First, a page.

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Our organization is dedicated to helping people in our community break through the cycle of poverty and mental illness. This includes raising awareness about the experience of living with mental illness, to end the cycle of poverty for those that seek our services, and build bridges in our community for those who are lost. Discover how your help makes an impact.

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  • Clubhouse Accreditation
    Clubhouse Accreditation

    For Immediate Release    Media Contact
    Rachel Newell
    Director of Development 


    Wichita, Kan., June 12, 2019 – Breakthrough Clubhouse, a pre-vocational program of Breakthrough/Episcopal Social Services, received a three-year accreditation in May as an affiliate of the Clubhouse International, an organization that develops Clubhouses around the world.  The recognition is significant, as it points to a clear demonstration of a Clubhouse’s commitment to excellence.  Accreditation is awarded to Clubhouses that adhere to the International Standards for Clubhouse Programs, providing opportunities for Clubhouse members to find employment, go to school, build meaningful relationships and live healthy lifestyles. 

    The process is a rigorous one - both evaluative and consultative.  It includes a clubhouse self-study, site visit, dialogs regarding Clubhouse leadership and improvement opportunities, and a written report.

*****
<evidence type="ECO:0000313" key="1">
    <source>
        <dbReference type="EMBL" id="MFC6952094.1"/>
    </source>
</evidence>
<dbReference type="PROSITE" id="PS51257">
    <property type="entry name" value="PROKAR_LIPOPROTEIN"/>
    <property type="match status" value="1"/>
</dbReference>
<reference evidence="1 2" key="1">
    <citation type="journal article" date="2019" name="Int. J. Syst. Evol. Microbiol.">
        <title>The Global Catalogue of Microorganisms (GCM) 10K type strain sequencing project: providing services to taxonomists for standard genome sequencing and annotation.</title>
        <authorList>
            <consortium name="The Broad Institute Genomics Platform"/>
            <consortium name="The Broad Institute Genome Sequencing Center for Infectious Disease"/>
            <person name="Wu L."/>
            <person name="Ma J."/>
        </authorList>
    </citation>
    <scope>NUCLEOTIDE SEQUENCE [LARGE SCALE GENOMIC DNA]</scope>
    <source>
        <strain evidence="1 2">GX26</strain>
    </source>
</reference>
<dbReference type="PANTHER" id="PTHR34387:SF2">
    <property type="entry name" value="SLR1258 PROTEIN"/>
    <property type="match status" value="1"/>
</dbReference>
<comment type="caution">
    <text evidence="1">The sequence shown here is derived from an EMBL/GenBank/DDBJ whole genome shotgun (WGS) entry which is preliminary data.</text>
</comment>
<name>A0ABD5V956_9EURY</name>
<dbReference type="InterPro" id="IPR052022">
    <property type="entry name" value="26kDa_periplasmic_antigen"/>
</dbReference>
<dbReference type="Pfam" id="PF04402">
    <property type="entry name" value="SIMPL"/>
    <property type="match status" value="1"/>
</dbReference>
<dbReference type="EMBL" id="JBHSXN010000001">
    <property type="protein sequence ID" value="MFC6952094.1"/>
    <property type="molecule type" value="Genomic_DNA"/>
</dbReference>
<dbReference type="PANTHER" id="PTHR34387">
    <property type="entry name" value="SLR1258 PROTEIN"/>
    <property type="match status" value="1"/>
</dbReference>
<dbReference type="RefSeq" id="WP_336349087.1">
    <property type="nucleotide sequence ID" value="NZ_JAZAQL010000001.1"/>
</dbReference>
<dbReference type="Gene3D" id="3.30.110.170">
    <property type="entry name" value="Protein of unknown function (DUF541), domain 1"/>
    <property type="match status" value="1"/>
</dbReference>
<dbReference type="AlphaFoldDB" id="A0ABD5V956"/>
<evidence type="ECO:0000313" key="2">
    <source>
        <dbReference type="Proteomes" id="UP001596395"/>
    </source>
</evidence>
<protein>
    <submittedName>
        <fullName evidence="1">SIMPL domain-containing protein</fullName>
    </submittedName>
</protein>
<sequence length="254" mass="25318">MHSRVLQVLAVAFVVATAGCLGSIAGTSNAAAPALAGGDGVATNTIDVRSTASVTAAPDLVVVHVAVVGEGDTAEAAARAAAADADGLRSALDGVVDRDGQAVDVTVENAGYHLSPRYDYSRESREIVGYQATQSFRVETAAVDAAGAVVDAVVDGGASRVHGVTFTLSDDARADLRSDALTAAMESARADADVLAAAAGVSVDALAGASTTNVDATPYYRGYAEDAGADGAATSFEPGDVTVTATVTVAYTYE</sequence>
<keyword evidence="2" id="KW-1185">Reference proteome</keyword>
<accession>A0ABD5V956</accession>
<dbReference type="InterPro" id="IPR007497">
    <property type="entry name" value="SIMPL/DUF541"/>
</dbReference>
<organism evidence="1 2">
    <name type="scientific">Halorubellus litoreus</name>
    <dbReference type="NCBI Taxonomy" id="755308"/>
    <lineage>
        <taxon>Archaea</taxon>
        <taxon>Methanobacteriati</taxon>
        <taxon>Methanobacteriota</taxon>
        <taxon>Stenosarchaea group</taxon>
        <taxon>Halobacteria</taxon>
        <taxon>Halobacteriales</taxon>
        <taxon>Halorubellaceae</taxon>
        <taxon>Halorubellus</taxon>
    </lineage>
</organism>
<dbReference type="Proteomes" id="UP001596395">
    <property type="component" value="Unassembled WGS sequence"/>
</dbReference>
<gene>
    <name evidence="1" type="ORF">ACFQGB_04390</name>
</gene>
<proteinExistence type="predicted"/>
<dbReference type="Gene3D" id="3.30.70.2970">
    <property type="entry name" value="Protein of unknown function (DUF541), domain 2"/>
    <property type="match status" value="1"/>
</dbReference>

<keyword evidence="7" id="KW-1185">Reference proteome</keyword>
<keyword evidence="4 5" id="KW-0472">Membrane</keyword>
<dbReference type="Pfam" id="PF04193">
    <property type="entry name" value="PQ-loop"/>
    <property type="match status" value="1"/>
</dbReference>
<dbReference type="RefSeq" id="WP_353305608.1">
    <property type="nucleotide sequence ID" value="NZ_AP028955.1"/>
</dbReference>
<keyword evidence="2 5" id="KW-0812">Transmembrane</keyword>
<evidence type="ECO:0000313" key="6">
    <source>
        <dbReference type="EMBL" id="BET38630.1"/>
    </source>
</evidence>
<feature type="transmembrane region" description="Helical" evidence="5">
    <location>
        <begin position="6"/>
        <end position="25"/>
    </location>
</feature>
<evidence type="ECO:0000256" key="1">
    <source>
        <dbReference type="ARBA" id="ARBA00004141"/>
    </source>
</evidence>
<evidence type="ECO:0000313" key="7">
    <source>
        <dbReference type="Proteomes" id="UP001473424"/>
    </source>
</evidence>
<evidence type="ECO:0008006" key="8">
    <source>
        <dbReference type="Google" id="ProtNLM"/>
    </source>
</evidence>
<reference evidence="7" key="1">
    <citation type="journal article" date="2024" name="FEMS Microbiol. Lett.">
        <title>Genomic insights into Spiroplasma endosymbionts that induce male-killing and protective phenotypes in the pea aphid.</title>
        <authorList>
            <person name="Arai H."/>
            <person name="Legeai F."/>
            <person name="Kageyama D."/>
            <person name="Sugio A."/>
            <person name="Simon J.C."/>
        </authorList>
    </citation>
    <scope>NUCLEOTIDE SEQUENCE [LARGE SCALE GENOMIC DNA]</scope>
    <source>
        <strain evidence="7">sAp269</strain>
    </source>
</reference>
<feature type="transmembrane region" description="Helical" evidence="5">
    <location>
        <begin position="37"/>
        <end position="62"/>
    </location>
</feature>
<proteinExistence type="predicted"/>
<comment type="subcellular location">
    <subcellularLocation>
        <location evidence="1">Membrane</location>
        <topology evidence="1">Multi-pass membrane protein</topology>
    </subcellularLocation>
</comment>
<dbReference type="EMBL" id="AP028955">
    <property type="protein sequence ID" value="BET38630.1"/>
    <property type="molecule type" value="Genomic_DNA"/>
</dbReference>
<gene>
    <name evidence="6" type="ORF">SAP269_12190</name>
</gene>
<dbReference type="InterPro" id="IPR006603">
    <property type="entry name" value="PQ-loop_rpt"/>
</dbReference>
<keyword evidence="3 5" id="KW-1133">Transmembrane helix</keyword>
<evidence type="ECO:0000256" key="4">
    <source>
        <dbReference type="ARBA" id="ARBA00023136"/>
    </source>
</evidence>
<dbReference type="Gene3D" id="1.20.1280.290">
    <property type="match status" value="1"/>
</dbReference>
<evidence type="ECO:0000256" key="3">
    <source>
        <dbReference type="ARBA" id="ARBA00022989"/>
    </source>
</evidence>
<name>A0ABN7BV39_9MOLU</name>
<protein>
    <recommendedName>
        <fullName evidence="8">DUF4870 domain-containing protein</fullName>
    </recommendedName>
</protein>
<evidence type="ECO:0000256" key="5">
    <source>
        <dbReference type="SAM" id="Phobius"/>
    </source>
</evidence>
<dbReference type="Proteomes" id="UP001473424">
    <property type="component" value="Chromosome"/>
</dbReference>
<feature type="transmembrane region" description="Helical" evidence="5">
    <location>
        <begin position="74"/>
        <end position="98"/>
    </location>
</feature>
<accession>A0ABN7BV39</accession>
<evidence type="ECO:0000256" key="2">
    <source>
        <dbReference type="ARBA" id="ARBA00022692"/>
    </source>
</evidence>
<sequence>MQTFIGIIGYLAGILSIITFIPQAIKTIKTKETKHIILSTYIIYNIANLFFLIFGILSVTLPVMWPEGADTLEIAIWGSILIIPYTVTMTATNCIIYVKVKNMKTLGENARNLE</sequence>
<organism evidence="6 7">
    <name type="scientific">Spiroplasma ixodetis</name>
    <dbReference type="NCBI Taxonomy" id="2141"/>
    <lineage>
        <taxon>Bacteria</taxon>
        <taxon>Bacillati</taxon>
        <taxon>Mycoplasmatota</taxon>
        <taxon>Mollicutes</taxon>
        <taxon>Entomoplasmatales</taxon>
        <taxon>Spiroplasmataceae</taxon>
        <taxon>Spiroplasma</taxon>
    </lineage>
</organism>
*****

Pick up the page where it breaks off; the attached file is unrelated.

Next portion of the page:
The accreditation process is conducted by members of the Clubhouse International faculty for Clubhouse Development.  The final report noted, “Members have a strong sense of pride and ownership in the  Clubhouse, there’s a strong culture of employment and an extremely active advocacy with the Kansas State Legislature which is resulting in solid support of Clubhouses in other parts of Kansas.”  David Kapten, Program Director for Breakthrough Clubhouse added, “This is an empowering program that supports self-directed recovery. Each member of the Clubhouse is needed and wanted.”  

    Clubhouses are local community centers that provide members with opportunities to build long-term relationships that, in turn, support them in obtaining employment, education and housing, including:
    •    a work-ordered day in which the talents and abilities of members are recognized and utilized within the Clubhouse;
    •    participation in consensus-based decision making regarding all important matters relating to the running of the Clubhouse;
    •    Opportunities to obtain paid employment in the local labor market through a Clubhouse-created Transitional Employment Program. In addition, members participate in Clubhouse-supported and independent programs;
    •    assistance in accessing community-based educational resources;
    •    access to crisis intervention services when needed, and;
    •    Evening/weekend social and recreational events.

    About Breakthrough Clubhouse